New Zimbabwe.com

Marondera bids farewell to Daiton Somanje

AS musicians, promoters, journalists and people from all walks of life across the country, converged at Marondera cemetery on Thursday to bury Daiton Somanje, the residents of the sleepy town felt the heaviest blow of losing one of the country’s finest Sungura stars.
Somanje, a co-founder of Pengaudzoke with his young brother, Josphat, died at Parirenyatwa hospital on Tuesday after battling with menengitis for some weeks.
Like his young brother, Josphat, Daiton was a gifted musician, guitarist and song writer and in Marondera he was treated like a hero.
News of Somanje’s death started circulating in the town last weekend and the family and fellow musician, Sulumani Chimbetu had to dispel the rumours.
However, the Tsaona hit song musician died on Tuesday aged 47.
Despite the earlier speculation on his death, sorrow and shock hit the residents of Marondera where the musician grew up and stayed for the better part of his life.
The death of Daiton is a big blow to Marondera as the musician and his brother had made the town proud with the launch of the group, Pengaudzoke in the late 1980s.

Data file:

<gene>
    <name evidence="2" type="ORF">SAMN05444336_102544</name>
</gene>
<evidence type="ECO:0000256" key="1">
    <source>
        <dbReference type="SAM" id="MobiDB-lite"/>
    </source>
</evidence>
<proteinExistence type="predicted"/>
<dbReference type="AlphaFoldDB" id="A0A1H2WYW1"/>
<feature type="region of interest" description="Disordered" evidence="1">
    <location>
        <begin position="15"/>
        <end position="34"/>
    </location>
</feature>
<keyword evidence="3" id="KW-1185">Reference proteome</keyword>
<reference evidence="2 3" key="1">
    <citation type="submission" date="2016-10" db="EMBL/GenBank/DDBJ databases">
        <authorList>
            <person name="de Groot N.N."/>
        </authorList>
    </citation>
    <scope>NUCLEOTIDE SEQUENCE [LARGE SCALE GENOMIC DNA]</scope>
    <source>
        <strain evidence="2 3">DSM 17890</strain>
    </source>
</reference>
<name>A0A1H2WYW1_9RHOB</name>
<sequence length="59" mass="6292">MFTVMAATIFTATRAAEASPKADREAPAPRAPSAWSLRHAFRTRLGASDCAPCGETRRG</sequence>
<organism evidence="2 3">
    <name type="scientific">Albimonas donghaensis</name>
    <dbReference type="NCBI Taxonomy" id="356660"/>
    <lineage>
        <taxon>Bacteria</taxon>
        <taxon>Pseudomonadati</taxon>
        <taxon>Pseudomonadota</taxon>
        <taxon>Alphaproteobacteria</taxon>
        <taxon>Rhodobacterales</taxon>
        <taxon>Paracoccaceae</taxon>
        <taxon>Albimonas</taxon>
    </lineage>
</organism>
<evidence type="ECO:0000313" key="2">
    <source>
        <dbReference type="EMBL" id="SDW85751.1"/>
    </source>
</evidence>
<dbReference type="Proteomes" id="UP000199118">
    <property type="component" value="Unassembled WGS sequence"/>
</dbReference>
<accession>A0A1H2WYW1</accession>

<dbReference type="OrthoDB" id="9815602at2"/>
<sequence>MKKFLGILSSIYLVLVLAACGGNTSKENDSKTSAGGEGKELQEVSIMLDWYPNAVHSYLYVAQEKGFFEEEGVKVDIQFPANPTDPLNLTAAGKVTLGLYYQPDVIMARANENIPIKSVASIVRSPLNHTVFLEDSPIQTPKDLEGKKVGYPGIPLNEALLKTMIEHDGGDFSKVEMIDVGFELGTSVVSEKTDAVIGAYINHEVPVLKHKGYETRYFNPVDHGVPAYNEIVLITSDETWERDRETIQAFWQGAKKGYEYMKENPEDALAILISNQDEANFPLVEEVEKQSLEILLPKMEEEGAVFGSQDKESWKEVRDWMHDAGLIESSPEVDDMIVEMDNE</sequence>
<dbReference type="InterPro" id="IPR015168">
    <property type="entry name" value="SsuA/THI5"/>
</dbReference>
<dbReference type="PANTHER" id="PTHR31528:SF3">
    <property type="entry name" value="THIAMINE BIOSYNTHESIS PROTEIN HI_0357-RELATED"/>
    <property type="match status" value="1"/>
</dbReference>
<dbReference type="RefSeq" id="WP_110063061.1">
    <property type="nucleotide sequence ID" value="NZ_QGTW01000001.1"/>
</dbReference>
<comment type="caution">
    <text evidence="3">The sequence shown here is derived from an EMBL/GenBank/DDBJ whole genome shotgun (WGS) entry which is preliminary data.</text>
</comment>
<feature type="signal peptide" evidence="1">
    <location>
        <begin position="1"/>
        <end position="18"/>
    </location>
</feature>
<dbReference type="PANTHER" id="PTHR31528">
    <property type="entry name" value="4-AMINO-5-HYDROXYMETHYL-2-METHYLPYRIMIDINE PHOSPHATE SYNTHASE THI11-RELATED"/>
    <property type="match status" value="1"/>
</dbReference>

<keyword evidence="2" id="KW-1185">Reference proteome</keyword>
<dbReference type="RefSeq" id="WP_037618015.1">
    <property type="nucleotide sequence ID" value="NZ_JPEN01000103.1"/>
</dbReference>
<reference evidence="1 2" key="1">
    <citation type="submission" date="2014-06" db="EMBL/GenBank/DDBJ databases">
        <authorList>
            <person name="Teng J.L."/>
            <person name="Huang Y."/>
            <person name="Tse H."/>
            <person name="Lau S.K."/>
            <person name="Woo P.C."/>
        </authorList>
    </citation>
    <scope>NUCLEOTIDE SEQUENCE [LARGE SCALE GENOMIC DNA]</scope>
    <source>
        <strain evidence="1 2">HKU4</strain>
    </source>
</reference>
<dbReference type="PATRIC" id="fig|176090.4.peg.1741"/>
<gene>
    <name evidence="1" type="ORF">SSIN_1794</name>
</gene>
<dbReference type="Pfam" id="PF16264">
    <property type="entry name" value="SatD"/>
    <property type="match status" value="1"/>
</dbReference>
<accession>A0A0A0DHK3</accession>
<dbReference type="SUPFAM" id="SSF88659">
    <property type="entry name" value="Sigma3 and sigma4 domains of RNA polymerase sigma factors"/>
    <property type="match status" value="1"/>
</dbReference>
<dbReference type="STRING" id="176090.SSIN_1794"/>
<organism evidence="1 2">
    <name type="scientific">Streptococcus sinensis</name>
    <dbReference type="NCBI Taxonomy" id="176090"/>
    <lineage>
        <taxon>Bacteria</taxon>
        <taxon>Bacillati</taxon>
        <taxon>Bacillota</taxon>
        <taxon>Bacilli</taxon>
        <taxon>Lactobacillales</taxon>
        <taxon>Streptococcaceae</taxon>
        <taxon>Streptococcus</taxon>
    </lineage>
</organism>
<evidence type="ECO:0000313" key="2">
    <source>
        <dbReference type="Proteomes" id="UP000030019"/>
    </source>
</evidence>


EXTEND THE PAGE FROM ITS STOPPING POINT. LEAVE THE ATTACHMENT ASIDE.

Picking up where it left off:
Pengaudzoke, as a group, became an instant hit and a household name in the town and surrounding farming areas where they mostly performed during weekends churning out popular songs such as Kwatakabva Kure Nenhamo, Seiko Kuonda, Zvibate Pamhaka and Tsaona.
“The death of Daiton is really sad news for us in Marondera because it is the first Sungura musical group that made Marondera a household name in terms of entertainment,” said Solomon Nyakabawu, a former Cold Storage Commission employee, who said he used to attend every show held in the town by the group.
Residents of Rusike suburb where the renowned musician stayed with his family said that although they knew that the musician had been unwell for some time, they had hoped that he would recover and go back on stage again.
“It is really sad news to hear about his death as Somanje had made Marondera to be a well-known town in terms of Sungura,” said Simon Tunga of Rusike.Advertisement